While this kind of information sharing and interactive learning provides students with more control over their own learning, it also presents them with a sense of task value. Many students become disengaged from learning because they cannot see the outcome or purpose of it. When students create projects with the objective of sharing them with peers it can provide them with a reason to be more invested in their research and the development of their project. Websites like Edmodo are made just for this kind of student interaction. Teachers could also use any blog hosting website to achieve a similar goal and many have successfully. Recently there has been a hotly debated trend in education where teachers are forgoing the classic term paper and instead having students write several blog posts over the course of the term. Richtel (2012) poses the question “Why not replace a staid writing exercise with a medium that gives the writer the immediacy of an audience, a feeling of relevancy, instant feedback from classmates or readers, and a practical connection to contemporary communications?” (para. 6). While a general consensus for the replacement of traditional research papers with blog posts may never be reached, the benefit of this type of collective learning for younger students is hard to refute. It can be difficult to get young children to want to self-direct their learning but offering students a platform to display knowledge they have gained provides them with the incentive to actually want to learn new subject matter. When students are able to create information that they can share with their classmates and even other students around the world their desire to engage in learning can be greatly increased. One teacher recognized this fact and used Edmodo to have her students post their experience on a field trip to the Plimoth Plantation in Plymouth, MA. Her students invited other classes from around the country to join their online group on Edmodo enabling them to engage with history in a more tangible manner (Carroll, 2012). The students who took the field trip were able to enrich the study of other learners while also deepening their own experience by providing them with a greater sense of task value.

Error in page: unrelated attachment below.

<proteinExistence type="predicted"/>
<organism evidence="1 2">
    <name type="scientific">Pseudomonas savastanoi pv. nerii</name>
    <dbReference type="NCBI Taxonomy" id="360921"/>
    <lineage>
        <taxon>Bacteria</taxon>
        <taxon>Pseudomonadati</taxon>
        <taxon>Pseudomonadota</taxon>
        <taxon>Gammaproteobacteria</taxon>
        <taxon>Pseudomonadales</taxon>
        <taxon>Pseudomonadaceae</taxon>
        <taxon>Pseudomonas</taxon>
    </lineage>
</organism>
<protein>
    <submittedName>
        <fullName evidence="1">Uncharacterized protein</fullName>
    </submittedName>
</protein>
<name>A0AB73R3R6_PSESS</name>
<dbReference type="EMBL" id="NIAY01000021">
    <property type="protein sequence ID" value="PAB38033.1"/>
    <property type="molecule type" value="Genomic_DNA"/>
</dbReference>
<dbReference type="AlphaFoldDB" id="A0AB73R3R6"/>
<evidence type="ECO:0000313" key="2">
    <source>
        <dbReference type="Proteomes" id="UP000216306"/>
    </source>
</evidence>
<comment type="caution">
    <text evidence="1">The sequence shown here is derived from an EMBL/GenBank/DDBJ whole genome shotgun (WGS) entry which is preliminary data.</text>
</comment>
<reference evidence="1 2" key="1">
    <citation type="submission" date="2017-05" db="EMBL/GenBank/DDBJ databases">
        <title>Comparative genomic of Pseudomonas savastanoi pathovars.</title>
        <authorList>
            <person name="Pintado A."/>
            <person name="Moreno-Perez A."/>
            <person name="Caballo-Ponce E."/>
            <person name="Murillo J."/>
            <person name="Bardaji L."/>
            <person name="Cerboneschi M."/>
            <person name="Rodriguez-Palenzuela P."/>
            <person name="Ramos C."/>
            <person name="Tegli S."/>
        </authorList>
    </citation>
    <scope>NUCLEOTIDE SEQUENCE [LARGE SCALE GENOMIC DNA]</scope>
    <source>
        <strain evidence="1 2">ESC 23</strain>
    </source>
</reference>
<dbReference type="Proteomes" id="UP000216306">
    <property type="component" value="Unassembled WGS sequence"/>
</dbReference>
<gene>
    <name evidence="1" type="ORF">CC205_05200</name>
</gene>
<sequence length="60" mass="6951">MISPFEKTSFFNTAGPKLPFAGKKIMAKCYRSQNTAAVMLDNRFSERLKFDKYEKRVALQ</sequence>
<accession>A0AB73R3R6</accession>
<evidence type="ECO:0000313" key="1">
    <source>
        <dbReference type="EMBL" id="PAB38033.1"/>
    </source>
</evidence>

Students who believe in their own competency, understand their own capacity to influence outcomes, and recognize the reason for doing a task will inevitably gain more from their education because they will be more engaged with it. Technology has the capacity to offer educators a myriad of different ways to supplement their teaching and assist them in demonstrating to students the benefit of self-directed learning. With the help of websites and software I plan on showing students the importance of setting their own goals, managing their own learning, and assessing their own progress. As a future teacher, I plan on integrating technology in a meaningful way whenever possible and electronic portfolios and online communities are an interesting way to help students achieve. Self-directed learning becomes much more stimulating when students can interact with each other and easily obtain feedback on their progress.

References
Abrami, P. C., Venkatesh, V., Meyer, E. J., & Wade, C. A. (2013). Using electronic portfolios to foster literacy and self-regulated learning skills in elementary students. Journal Of Educational Psychology, 105(4), 1188-1209. doi:10.1037/a0032448
Carroll, N. (2012). “Shared” Field Trip Using Edmodo. Teaching is Elementary. [Blog post]. Retrieved from http://teachingiselementary.blogspot.com/2012/11/shared-field-trip-using-edmodo.html
Dean, C. B., Hubbell, E. R., Pitler, H., & Stone, B. (2012). Classroom Instruction That Works: Research-Based Strategies for Increasing Student Achievement (2nd ed.). Denver, CO: McRel [Kindle DX version]. Retrieved from Amazon.com
Richtel, M. (2012). Blogs vs. Term Papers. The New York Times. Retrieved from http://www.nytimes.com/2012/01/22/education/edlife/muscling-in-on-the-term-paper-tradition.html?_r=0